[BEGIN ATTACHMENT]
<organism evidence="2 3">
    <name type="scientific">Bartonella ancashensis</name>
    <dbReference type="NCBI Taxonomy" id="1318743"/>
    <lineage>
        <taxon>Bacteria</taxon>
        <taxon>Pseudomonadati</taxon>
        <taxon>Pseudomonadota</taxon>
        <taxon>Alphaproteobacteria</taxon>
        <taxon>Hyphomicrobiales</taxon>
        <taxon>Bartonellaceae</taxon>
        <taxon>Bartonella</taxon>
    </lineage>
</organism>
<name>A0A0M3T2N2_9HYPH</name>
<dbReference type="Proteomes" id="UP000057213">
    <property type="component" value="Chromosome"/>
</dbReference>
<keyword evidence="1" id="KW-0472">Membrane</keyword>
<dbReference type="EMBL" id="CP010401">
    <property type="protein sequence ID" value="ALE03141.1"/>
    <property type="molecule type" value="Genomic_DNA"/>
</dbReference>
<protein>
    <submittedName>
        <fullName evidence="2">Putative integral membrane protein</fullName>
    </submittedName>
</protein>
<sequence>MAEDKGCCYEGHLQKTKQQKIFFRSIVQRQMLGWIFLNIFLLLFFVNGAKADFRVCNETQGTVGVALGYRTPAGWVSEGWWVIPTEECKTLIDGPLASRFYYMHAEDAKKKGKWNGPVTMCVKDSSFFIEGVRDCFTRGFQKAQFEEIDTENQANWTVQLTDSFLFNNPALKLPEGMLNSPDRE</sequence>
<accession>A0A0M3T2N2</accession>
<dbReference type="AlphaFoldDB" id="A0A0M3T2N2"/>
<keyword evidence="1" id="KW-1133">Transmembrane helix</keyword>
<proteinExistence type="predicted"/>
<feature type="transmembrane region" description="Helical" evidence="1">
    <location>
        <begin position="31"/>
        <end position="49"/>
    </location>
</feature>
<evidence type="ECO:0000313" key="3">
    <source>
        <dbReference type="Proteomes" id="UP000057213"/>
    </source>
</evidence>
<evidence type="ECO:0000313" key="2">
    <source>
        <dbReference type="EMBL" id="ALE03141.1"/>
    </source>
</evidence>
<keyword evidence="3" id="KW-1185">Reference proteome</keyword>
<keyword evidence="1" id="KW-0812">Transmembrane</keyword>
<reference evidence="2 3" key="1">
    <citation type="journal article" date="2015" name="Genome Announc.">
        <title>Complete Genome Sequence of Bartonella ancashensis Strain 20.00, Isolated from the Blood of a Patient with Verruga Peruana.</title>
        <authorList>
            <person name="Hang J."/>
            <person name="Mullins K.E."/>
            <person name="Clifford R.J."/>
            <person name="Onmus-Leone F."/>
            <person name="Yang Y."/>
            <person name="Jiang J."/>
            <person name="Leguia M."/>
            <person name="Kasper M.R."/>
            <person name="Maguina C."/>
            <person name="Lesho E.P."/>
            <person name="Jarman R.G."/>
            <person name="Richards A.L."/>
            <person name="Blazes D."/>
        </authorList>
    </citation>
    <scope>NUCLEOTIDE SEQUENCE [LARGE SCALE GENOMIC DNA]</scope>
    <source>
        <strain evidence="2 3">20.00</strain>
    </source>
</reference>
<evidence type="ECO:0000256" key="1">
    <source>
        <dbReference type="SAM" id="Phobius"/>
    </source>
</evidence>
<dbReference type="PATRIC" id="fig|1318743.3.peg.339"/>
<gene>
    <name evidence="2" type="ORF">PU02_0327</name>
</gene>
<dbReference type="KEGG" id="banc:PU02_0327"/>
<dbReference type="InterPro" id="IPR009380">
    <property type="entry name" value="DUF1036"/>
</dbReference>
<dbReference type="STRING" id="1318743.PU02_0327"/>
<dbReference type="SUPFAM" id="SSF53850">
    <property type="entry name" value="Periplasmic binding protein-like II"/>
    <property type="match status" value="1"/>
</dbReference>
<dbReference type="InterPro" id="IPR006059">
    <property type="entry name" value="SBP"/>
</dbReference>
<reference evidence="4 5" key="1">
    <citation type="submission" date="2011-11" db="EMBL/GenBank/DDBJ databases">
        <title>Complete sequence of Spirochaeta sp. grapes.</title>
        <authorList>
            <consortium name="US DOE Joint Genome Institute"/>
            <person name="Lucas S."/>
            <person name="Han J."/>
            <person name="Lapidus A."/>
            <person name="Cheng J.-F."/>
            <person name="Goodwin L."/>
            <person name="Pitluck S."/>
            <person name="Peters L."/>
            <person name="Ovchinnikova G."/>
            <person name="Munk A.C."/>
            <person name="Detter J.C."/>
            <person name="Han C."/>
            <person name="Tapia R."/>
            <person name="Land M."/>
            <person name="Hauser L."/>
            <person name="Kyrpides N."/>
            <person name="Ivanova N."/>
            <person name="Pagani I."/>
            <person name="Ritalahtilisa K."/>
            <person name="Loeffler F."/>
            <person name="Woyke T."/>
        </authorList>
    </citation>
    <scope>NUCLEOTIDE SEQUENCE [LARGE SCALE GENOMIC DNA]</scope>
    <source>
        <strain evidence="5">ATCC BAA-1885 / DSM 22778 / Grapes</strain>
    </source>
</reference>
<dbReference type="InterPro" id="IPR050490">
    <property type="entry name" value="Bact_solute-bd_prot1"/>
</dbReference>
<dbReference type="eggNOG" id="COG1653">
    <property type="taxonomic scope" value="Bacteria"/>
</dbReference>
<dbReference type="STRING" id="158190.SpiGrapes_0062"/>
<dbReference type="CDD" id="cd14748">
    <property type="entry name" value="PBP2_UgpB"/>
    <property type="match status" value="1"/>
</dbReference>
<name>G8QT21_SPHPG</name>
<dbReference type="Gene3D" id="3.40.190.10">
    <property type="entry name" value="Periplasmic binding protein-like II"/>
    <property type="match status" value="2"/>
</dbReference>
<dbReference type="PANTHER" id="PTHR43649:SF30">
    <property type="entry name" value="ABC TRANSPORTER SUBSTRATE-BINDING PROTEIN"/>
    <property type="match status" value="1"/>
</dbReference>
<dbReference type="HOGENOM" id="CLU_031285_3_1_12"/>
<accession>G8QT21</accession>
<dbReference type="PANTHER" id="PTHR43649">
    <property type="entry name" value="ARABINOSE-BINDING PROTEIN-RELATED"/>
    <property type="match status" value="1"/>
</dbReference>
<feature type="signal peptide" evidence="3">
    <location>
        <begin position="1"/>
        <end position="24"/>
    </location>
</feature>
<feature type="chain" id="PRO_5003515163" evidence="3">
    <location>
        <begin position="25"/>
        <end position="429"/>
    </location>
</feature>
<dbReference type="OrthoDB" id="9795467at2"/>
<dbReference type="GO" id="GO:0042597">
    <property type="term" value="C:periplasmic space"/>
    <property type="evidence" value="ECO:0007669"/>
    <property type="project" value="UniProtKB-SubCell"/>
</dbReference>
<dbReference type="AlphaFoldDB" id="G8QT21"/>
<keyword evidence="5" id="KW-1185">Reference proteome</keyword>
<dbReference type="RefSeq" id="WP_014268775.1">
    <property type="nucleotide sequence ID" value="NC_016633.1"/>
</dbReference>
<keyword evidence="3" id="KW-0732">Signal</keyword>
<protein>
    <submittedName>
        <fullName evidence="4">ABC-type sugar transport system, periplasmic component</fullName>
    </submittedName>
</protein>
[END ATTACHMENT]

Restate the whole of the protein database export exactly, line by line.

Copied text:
<organism evidence="2 3">
    <name type="scientific">Bartonella ancashensis</name>
    <dbReference type="NCBI Taxonomy" id="1318743"/>
    <lineage>
        <taxon>Bacteria</taxon>
        <taxon>Pseudomonadati</taxon>
        <taxon>Pseudomonadota</taxon>
        <taxon>Alphaproteobacteria</taxon>
        <taxon>Hyphomicrobiales</taxon>
        <taxon>Bartonellaceae</taxon>
        <taxon>Bartonella</taxon>
    </lineage>
</organism>
<name>A0A0M3T2N2_9HYPH</name>
<dbReference type="Proteomes" id="UP000057213">
    <property type="component" value="Chromosome"/>
</dbReference>
<keyword evidence="1" id="KW-0472">Membrane</keyword>
<dbReference type="EMBL" id="CP010401">
    <property type="protein sequence ID" value="ALE03141.1"/>
    <property type="molecule type" value="Genomic_DNA"/>
</dbReference>
<protein>
    <submittedName>
        <fullName evidence="2">Putative integral membrane protein</fullName>
    </submittedName>
</protein>
<sequence>MAEDKGCCYEGHLQKTKQQKIFFRSIVQRQMLGWIFLNIFLLLFFVNGAKADFRVCNETQGTVGVALGYRTPAGWVSEGWWVIPTEECKTLIDGPLASRFYYMHAEDAKKKGKWNGPVTMCVKDSSFFIEGVRDCFTRGFQKAQFEEIDTENQANWTVQLTDSFLFNNPALKLPEGMLNSPDRE</sequence>
<accession>A0A0M3T2N2</accession>
<dbReference type="AlphaFoldDB" id="A0A0M3T2N2"/>
<keyword evidence="1" id="KW-1133">Transmembrane helix</keyword>
<proteinExistence type="predicted"/>
<feature type="transmembrane region" description="Helical" evidence="1">
    <location>
        <begin position="31"/>
        <end position="49"/>
    </location>
</feature>
<evidence type="ECO:0000313" key="3">
    <source>
        <dbReference type="Proteomes" id="UP000057213"/>
    </source>
</evidence>
<evidence type="ECO:0000313" key="2">
    <source>
        <dbReference type="EMBL" id="ALE03141.1"/>
    </source>
</evidence>
<keyword evidence="3" id="KW-1185">Reference proteome</keyword>
<keyword evidence="1" id="KW-0812">Transmembrane</keyword>
<reference evidence="2 3" key="1">
    <citation type="journal article" date="2015" name="Genome Announc.">
        <title>Complete Genome Sequence of Bartonella ancashensis Strain 20.00, Isolated from the Blood of a Patient with Verruga Peruana.</title>
        <authorList>
            <person name="Hang J."/>
            <person name="Mullins K.E."/>
            <person name="Clifford R.J."/>
            <person name="Onmus-Leone F."/>
            <person name="Yang Y."/>
            <person name="Jiang J."/>
            <person name="Leguia M."/>
            <person name="Kasper M.R."/>
            <person name="Maguina C."/>
            <person name="Lesho E.P."/>
            <person name="Jarman R.G."/>
            <person name="Richards A.L."/>
            <person name="Blazes D."/>
        </authorList>
    </citation>
    <scope>NUCLEOTIDE SEQUENCE [LARGE SCALE GENOMIC DNA]</scope>
    <source>
        <strain evidence="2 3">20.00</strain>
    </source>
</reference>
<evidence type="ECO:0000256" key="1">
    <source>
        <dbReference type="SAM" id="Phobius"/>
    </source>
</evidence>
<dbReference type="PATRIC" id="fig|1318743.3.peg.339"/>
<gene>
    <name evidence="2" type="ORF">PU02_0327</name>
</gene>
<dbReference type="KEGG" id="banc:PU02_0327"/>
<dbReference type="InterPro" id="IPR009380">
    <property type="entry name" value="DUF1036"/>
</dbReference>
<dbReference type="STRING" id="1318743.PU02_0327"/>
<dbReference type="SUPFAM" id="SSF53850">
    <property type="entry name" value="Periplasmic binding protein-like II"/>
    <property type="match status" value="1"/>
</dbReference>
<dbReference type="InterPro" id="IPR006059">
    <property type="entry name" value="SBP"/>
</dbReference>
<reference evidence="4 5" key="1">
    <citation type="submission" date="2011-11" db="EMBL/GenBank/DDBJ databases">
        <title>Complete sequence of Spirochaeta sp. grapes.</title>
        <authorList>
            <consortium name="US DOE Joint Genome Institute"/>
            <person name="Lucas S."/>
            <person name="Han J."/>
            <person name="Lapidus A."/>
            <person name="Cheng J.-F."/>
            <person name="Goodwin L."/>
            <person name="Pitluck S."/>
            <person name="Peters L."/>
            <person name="Ovchinnikova G."/>
            <person name="Munk A.C."/>
            <person name="Detter J.C."/>
            <person name="Han C."/>
            <person name="Tapia R."/>
            <person name="Land M."/>
            <person name="Hauser L."/>
            <person name="Kyrpides N."/>
            <person name="Ivanova N."/>
            <person name="Pagani I."/>
            <person name="Ritalahtilisa K."/>
            <person name="Loeffler F."/>
            <person name="Woyke T."/>
        </authorList>
    </citation>
    <scope>NUCLEOTIDE SEQUENCE [LARGE SCALE GENOMIC DNA]</scope>
    <source>
        <strain evidence="5">ATCC BAA-1885 / DSM 22778 / Grapes</strain>
    </source>
</reference>
<dbReference type="InterPro" id="IPR050490">
    <property type="entry name" value="Bact_solute-bd_prot1"/>
</dbReference>
<dbReference type="eggNOG" id="COG1653">
    <property type="taxonomic scope" value="Bacteria"/>
</dbReference>
<dbReference type="STRING" id="158190.SpiGrapes_0062"/>
<dbReference type="CDD" id="cd14748">
    <property type="entry name" value="PBP2_UgpB"/>
    <property type="match status" value="1"/>
</dbReference>
<name>G8QT21_SPHPG</name>
<dbReference type="Gene3D" id="3.40.190.10">
    <property type="entry name" value="Periplasmic binding protein-like II"/>
    <property type="match status" value="2"/>
</dbReference>
<dbReference type="PANTHER" id="PTHR43649:SF30">
    <property type="entry name" value="ABC TRANSPORTER SUBSTRATE-BINDING PROTEIN"/>
    <property type="match status" value="1"/>
</dbReference>
<dbReference type="HOGENOM" id="CLU_031285_3_1_12"/>
<accession>G8QT21</accession>
<dbReference type="PANTHER" id="PTHR43649">
    <property type="entry name" value="ARABINOSE-BINDING PROTEIN-RELATED"/>
    <property type="match status" value="1"/>
</dbReference>
<feature type="signal peptide" evidence="3">
    <location>
        <begin position="1"/>
        <end position="24"/>
    </location>
</feature>
<feature type="chain" id="PRO_5003515163" evidence="3">
    <location>
        <begin position="25"/>
        <end position="429"/>
    </location>
</feature>
<dbReference type="OrthoDB" id="9795467at2"/>
<dbReference type="GO" id="GO:0042597">
    <property type="term" value="C:periplasmic space"/>
    <property type="evidence" value="ECO:0007669"/>
    <property type="project" value="UniProtKB-SubCell"/>
</dbReference>
<dbReference type="AlphaFoldDB" id="G8QT21"/>
<keyword evidence="5" id="KW-1185">Reference proteome</keyword>
<dbReference type="RefSeq" id="WP_014268775.1">
    <property type="nucleotide sequence ID" value="NC_016633.1"/>
</dbReference>
<keyword evidence="3" id="KW-0732">Signal</keyword>
<protein>
    <submittedName>
        <fullName evidence="4">ABC-type sugar transport system, periplasmic component</fullName>
    </submittedName>
</protein>